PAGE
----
Ray Harryhausen, the father of the enormously influential style of stop-motion called “Dynamation,” will be honored at exhibition at Scottish National Gallery of Modern Art in 2020, his famous creature models escaping the archives and on display. The first glimpses of these restored figures were revealed to mark his 99th birthday. Harryhausen, who passed away in 2013, influenced stop-motion artists such as Henry Selick and Phil Tippett, as well as directors George Lucas, Steven Spielberg, and J.J. Abrams.
Noah Harris and Andy Biddle are the duo behind “Salvation,” a stop-motion film made entirely with found objects that tells the story of the creation of Earth, the evolution of mankind, and the impending end. All of these narratives are told using items found in flea markets and other thrifting spots, with all motion done in-camera.
A new stop-motion short film takes influence from the work of Hi-Fructose Vol. 41 cover artist Greg “Craola” Simkins. The 5-minute “I’m Scared,” directed by Pete Levin, is a whimsical, yet gripping children’s tale put into motion. The C4toons Entertainment short’s models adapt the exaggerated style and content created by the Los Angeles-based artist into the narrative’s characters.
The last time we featured sculptor Jessica Laurel Louise, aka Jessica Dalva, she was exploring a ritualistic narrative with her feminine works. In the two years since, her art has developed to reflect a multitude of personal interests and skills; her hand-painted sculptures, shadow boxes, drawings, and recently, clay animation, collectively exhibit a cinematic taste. Communicating movement has become an important focus for Dalva. She keeps a diary of her excursions at her blog, from her travels to studying animal anatomy at Natural History Museum, and drying scarves in the wind. These have had a noticeable effect on her artwork. Read more after the jump.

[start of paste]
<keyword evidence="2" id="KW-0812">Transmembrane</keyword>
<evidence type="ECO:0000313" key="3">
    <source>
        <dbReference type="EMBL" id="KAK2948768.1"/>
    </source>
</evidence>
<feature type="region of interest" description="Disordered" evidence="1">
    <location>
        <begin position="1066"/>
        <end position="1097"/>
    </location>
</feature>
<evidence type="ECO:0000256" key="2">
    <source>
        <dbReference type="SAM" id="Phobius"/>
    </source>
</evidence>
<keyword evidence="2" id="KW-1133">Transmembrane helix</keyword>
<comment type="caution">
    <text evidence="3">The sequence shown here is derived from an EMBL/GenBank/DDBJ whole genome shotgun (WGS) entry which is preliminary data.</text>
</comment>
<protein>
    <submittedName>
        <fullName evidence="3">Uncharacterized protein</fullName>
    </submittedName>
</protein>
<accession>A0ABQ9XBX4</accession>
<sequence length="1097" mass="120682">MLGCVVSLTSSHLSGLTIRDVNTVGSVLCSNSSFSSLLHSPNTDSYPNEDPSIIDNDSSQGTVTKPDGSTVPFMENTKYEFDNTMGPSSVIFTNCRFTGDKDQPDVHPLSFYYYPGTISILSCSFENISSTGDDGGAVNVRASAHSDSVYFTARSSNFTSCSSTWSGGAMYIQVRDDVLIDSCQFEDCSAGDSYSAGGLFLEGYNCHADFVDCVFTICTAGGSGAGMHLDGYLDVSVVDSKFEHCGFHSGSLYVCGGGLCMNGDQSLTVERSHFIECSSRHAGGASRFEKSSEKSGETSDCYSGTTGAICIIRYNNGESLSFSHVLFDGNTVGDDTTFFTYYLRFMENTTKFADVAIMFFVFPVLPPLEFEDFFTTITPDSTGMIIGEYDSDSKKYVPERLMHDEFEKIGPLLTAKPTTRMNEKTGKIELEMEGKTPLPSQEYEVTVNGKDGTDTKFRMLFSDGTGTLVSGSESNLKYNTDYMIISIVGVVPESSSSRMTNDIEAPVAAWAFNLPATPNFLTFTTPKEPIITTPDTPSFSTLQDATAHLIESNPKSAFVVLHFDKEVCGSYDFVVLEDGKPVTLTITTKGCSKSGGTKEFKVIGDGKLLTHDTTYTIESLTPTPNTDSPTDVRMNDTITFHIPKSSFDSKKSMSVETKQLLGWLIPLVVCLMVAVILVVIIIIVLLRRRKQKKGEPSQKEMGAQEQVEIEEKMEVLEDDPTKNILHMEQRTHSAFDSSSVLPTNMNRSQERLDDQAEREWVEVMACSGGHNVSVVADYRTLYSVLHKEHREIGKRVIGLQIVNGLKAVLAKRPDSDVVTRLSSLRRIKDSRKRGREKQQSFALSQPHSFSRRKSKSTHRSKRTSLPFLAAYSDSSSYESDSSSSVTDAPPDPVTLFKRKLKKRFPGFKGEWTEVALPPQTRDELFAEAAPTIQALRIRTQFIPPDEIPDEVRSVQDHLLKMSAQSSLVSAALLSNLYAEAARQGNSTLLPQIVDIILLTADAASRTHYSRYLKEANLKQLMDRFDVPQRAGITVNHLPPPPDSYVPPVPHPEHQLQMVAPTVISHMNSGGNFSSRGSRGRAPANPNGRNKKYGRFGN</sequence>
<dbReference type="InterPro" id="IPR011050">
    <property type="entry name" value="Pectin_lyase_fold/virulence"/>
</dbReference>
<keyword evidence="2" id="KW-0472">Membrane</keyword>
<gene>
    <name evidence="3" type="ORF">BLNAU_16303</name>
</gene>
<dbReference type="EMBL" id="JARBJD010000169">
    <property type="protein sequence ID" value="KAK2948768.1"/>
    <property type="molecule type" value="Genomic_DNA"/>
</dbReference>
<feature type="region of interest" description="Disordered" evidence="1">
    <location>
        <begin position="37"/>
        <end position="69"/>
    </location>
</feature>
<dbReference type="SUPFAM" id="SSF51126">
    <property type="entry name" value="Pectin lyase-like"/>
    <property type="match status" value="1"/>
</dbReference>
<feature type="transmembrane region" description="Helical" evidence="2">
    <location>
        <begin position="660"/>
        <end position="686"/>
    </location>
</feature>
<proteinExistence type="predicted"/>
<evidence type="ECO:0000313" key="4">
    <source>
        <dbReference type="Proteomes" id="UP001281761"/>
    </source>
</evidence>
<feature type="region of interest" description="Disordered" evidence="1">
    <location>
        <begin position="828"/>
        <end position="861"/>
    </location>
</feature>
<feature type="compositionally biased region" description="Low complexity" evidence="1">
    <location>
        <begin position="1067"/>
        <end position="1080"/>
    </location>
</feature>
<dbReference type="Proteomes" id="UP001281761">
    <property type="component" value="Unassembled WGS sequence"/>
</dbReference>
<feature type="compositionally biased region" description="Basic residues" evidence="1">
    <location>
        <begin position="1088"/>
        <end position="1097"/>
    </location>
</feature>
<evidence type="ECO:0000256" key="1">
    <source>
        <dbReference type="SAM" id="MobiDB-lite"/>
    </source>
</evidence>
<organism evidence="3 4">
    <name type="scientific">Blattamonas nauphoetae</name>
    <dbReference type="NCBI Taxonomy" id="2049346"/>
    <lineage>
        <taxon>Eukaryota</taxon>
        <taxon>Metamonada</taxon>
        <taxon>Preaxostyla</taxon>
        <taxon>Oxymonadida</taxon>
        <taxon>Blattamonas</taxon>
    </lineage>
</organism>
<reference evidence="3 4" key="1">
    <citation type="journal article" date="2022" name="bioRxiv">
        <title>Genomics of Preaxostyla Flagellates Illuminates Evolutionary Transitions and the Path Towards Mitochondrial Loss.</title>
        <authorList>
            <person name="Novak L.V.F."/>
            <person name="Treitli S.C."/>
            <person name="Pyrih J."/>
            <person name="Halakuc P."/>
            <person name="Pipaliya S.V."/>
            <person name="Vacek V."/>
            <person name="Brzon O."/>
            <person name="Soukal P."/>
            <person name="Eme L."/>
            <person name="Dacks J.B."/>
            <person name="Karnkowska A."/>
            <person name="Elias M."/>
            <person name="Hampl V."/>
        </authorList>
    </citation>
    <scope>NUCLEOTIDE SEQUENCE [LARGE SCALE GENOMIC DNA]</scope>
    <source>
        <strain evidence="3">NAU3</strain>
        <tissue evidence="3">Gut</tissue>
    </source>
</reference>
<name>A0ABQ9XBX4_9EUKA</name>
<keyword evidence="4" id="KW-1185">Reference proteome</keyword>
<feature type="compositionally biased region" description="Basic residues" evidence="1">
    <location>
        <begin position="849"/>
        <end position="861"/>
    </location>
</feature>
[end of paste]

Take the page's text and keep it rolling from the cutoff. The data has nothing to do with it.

About 30 seconds into one of Jake Fried’s hand-drawn animations, you’re hit with the sense of how much time it took the artist to draw each frame of these intricate, multi-layered works. Fried works with a combination of art supplies and household materials: ink and gouache are paired with coffee and white out. Try doing such minuscule, detailed line work with the tip of a white out pen. Those things were not designed for the type of precision Fried somehow manages to elicit from them. View the animations after the jump.
When Insa presents his street art GIFs to people, they often think that he went back on Photoshop after painting a piece and animated it digitally. However, what the artist refers to as GIF-iti is painted entirely by hand, one frame at a time. Each layer of the artwork is photographed at a specific time of day to keep the lightning consistent, resulting in a moving mural created by way of stop-motion animation. Insa recently painted such a piece in Paris on a billboard along the River Seine. Painted over the course of two days (in the rain, mind you), the final, moving piece we see here was created using eight layers and 72 total skulls painted at different angles. The colorful work is titled “C’est La Vie” — a tongue-in-cheek name considering the subject matter. Check out some process shots after the jump.